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"Nature Tales" Program Makes Big Splash at Local Preschool

January 20, 2011

Bethany Long

Caroline Shields, left, and Lander University senior Bethany Long, an early childhood education major from Prosperity, listen to the sounds made by the "rainstick" Caroline made during the "Nature Tales" program at Lifetime Discoveries preschool.

Lander University assistant professor of education Cynthia Gardner's "Nature Tales" storytime and science exploration program recently debuted at a local daycare center. It went over well.

Lifetime Discoveries director Melissa Yarochowicz received "a lot of positive comments from the parents about last month's program," Gardner said.

The program, made possible by a grant from the Environmental Education Association of South Carolina, paired early childhood education majors from Lander with a class of three-year-olds.

The lesson began with Lander instructor of education Jane Alexander's reading "Creepy Crawly Calypso," a counting book about musical instruments. After the story, the Lander students took the children outdoors to find items in nature that made sounds. The lesson continued with a workshop in which the children made "rainsticks" from paper towel tubes filled with popcorn and rice, closed at the ends with aluminum foil, which they then used in "a little nature symphony."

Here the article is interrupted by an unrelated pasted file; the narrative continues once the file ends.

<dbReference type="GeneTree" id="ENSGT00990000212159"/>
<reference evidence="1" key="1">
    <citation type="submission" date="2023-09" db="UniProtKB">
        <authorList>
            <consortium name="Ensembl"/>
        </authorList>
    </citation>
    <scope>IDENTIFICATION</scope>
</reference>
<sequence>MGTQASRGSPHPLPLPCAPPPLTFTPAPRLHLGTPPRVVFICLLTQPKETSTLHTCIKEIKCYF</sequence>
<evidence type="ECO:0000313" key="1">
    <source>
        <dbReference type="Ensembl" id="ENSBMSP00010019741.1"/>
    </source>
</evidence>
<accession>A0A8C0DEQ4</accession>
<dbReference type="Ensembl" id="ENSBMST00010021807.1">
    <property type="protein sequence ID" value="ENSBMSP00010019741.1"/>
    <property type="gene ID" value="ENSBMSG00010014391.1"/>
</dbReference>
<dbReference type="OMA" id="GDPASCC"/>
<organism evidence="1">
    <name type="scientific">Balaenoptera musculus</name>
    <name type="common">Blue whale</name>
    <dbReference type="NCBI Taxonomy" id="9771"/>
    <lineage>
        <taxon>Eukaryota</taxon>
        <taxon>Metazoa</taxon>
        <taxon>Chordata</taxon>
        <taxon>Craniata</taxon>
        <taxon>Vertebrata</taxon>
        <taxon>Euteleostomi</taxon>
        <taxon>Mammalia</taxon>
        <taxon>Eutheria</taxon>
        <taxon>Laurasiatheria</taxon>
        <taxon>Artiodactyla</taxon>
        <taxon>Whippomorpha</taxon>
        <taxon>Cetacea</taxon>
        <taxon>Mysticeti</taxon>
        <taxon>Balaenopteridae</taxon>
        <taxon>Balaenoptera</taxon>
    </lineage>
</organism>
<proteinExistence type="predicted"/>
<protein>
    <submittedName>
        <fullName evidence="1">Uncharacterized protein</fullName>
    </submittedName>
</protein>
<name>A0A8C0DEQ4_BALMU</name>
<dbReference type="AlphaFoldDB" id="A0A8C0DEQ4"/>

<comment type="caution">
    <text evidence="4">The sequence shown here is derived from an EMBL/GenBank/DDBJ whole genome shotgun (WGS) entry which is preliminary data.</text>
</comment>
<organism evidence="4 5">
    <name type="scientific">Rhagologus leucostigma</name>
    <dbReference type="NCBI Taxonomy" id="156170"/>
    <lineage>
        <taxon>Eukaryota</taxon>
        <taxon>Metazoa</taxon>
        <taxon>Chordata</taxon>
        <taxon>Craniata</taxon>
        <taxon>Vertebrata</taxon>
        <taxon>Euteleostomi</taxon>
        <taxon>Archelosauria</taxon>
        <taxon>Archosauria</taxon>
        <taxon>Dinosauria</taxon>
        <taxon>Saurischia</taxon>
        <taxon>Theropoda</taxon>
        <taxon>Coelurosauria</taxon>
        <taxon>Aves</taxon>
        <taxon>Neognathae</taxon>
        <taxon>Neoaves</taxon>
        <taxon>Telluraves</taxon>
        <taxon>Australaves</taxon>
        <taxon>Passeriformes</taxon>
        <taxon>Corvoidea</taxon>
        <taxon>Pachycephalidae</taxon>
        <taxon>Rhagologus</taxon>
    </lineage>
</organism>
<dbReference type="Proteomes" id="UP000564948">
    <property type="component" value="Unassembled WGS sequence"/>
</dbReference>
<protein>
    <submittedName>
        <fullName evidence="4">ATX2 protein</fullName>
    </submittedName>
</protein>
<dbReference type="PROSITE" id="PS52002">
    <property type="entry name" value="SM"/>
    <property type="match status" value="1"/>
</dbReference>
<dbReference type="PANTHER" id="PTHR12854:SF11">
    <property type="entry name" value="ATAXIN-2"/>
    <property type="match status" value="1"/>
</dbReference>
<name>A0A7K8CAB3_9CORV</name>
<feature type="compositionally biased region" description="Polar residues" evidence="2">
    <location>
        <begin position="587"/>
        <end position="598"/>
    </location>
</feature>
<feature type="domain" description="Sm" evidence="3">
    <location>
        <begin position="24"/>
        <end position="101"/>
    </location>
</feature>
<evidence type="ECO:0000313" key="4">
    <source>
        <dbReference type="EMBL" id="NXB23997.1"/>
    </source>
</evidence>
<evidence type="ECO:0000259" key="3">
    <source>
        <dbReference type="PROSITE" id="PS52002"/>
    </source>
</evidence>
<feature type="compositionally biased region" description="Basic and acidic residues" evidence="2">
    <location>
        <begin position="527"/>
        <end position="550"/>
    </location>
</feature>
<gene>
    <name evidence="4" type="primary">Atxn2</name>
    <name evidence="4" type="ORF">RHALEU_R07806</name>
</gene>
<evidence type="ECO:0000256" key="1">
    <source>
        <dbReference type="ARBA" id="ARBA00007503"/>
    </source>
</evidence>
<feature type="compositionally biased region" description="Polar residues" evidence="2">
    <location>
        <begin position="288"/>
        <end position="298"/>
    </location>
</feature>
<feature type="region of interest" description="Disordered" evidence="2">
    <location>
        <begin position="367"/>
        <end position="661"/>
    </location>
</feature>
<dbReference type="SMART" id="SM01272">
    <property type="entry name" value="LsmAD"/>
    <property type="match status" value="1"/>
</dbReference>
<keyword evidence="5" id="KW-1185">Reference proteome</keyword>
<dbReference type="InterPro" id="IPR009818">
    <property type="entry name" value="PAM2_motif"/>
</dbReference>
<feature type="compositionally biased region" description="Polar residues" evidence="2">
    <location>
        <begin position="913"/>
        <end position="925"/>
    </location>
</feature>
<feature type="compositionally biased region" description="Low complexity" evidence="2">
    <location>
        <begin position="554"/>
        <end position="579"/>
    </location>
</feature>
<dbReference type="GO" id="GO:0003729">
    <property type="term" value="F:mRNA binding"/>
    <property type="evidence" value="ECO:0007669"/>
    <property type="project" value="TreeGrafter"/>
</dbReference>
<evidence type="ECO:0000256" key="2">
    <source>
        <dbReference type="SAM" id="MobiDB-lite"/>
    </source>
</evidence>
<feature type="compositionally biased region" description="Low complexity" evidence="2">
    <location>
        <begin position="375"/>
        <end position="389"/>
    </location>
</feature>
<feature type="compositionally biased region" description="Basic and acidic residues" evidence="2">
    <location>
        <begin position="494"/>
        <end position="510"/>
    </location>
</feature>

Participants were given a copy of the read-aloud book to take home, a bookmark with suggestions of how they and their families could explore sounds, a CD of rain sounds and their rainsticks.

According to Gardner, the program achieved its goal of providing the preschoolers opportunities to explore science and nature within the framework of children's literature, but there was a payoff for the Lander students who participated, too.

"It was a wonderful experience for them," she said. "They absolutely loved it."

Gardner recently had a memorable experience herself when she was named S.C. Project Learning Tree Outstanding Educator of the Year for 2010.

Project Learning Tree (PLT) is an environmental education program designed for teachers and informal educators who work with students from pre-kindergarten through high school.

Associated with PLT since the late 1980s, Gardner has been a facilitator of PLT workshops around the state since the mid-1990s.

The Lander professor, who incorporates PLT activities in her Nature Tales program, was honored at the annual meeting of the S.C. Forestry Association, one of the sponsors of PLT in South Carolina.

Gardner looks forward to continuing her Nature Tales program — and her relationship with Lifetime Discoveries — in the spring, when she and another group from Lander will present a lesson on trees to a group of four-year-olds. If additional grants can be secured, she would like to continue the partnership with the daycare center in the future as well.

"I would love to make this an ongoing thing," she said.